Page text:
A rare and interesting card game in its original and uncut sheet printed in sepia. The engraved sheet is comprised of 53 panels representing 52 playing cards with the final panel depicting a scene with the Monarch handing a marshal’s baton to a victorious general. Each of the 52 playing cards depicts scenes of military manoeuvres or encampments. The game’s rules are listed in the upper sections of the game sheet beside the central cartouche. Each card’s title is further indexed on a panel to the right of the card game. Finally, a central panel adorns the game sheet with Peter Schenken’s imprint.
It is important to note, that Schenken’s card game is based on Gilles de la Boissière’s Le Jeu de la Guerre that was originally published in 1668. Boissière also published a similar war game entitled Le Jeu des Fortifications that Schenken also copied with Festung Baues Spiel. Both sets of games are similar in design and follow a comparable set of rules.
The game rules, although simple in nature, attempt to educate the players with basic military concepts. These concepts are focused on contemporary military tactics of Line infantry and siege warfare of the mid 17th and early 18th Century. As such, some of these concepts include manoeuvres like marching, convoying, storming, retreating, as well as incorporating military elements such as reporting, signalling, and foraging. Furthermore, it is likely that these military concepts came from contemporary military manuals such as Alain Manesson-Mallet’s Les Travail de Mars ou l’Art de la guerre, published in 1671.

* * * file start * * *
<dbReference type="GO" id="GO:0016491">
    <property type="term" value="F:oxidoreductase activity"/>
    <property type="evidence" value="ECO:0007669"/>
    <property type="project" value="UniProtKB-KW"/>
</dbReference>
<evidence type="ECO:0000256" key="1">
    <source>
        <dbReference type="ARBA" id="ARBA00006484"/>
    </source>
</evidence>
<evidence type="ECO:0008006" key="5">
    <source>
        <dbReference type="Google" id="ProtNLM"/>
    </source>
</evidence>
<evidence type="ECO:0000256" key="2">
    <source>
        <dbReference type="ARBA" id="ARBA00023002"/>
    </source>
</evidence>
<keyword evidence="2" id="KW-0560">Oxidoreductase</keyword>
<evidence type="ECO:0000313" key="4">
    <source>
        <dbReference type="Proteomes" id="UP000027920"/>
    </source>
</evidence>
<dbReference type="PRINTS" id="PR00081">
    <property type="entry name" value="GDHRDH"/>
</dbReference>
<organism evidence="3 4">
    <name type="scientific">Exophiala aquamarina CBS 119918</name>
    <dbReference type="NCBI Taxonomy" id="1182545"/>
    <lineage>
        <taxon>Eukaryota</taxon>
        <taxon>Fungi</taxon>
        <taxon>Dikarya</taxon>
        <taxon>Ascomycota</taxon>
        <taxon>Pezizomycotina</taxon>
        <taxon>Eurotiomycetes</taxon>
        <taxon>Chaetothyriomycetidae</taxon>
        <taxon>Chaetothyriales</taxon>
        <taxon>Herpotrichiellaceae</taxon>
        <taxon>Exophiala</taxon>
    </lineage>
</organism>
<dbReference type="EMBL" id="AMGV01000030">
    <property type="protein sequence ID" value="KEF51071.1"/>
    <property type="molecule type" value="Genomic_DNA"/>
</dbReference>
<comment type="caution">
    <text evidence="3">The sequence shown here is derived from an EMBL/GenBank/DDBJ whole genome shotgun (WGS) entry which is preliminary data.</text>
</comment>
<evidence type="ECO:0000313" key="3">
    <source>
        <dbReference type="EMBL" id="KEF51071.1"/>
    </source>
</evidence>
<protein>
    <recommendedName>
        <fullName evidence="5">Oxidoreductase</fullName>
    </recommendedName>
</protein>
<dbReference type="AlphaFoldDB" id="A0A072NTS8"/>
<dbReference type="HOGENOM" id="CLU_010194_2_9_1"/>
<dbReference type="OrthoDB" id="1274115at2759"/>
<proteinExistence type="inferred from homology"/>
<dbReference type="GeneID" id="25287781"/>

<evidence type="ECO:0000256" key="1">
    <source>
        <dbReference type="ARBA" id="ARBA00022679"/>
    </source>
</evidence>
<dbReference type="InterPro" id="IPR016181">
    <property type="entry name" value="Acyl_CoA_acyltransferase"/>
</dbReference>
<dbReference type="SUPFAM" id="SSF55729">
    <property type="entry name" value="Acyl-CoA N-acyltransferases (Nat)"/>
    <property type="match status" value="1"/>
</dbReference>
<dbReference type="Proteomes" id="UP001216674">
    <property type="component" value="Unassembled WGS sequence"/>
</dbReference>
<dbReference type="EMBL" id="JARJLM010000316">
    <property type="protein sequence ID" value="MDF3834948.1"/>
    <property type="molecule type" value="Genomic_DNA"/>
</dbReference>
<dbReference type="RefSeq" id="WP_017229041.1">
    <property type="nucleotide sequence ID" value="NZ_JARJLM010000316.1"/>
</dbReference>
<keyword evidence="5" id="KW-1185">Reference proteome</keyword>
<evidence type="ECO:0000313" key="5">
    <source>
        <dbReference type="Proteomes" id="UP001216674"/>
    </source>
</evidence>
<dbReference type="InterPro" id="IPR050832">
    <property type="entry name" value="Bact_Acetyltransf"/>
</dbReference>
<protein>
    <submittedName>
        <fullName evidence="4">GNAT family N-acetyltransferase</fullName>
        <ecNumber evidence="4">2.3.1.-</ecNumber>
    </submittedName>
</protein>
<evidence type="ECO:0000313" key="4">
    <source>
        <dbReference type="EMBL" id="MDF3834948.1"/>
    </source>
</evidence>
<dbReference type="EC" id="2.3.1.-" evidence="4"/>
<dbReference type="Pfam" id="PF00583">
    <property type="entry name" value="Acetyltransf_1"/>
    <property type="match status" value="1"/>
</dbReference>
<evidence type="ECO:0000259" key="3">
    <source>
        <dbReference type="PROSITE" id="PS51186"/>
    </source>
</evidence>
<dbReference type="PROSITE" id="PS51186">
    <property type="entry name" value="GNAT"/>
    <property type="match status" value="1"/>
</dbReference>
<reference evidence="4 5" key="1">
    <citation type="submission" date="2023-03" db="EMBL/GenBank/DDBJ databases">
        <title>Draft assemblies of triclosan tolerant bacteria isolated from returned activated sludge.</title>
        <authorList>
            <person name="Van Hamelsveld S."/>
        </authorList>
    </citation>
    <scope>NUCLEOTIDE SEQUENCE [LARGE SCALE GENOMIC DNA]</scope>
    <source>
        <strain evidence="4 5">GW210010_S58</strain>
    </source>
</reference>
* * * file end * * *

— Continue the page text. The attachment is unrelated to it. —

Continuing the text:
It has been argued that these types of games originally began after cardinal Mazarin requested a card game in 1644 for the education of the young Louis XIV. Card games such as Cartes des Rois de France or Jeu de la Géographie were thus conceived and dedicated for the Queen Regent for the education of the young King by the likes of Jean Descartes de Saint Sorlin and Stepfano della Bella. Gilles de La Boissière’s Le Jeu de la Guerre and Le Jeu des Fortifications thus followed in this vein 1668 for the education of Louis XIV’s son, the duc de Berry, and subsequently in later editions for his grand-son the duc de Bourgogne.
As such, all types of card games dating from the mid 17th to late 18th Century are a fascinating look into the eduction and interests of the nobility that span from geography, history and war.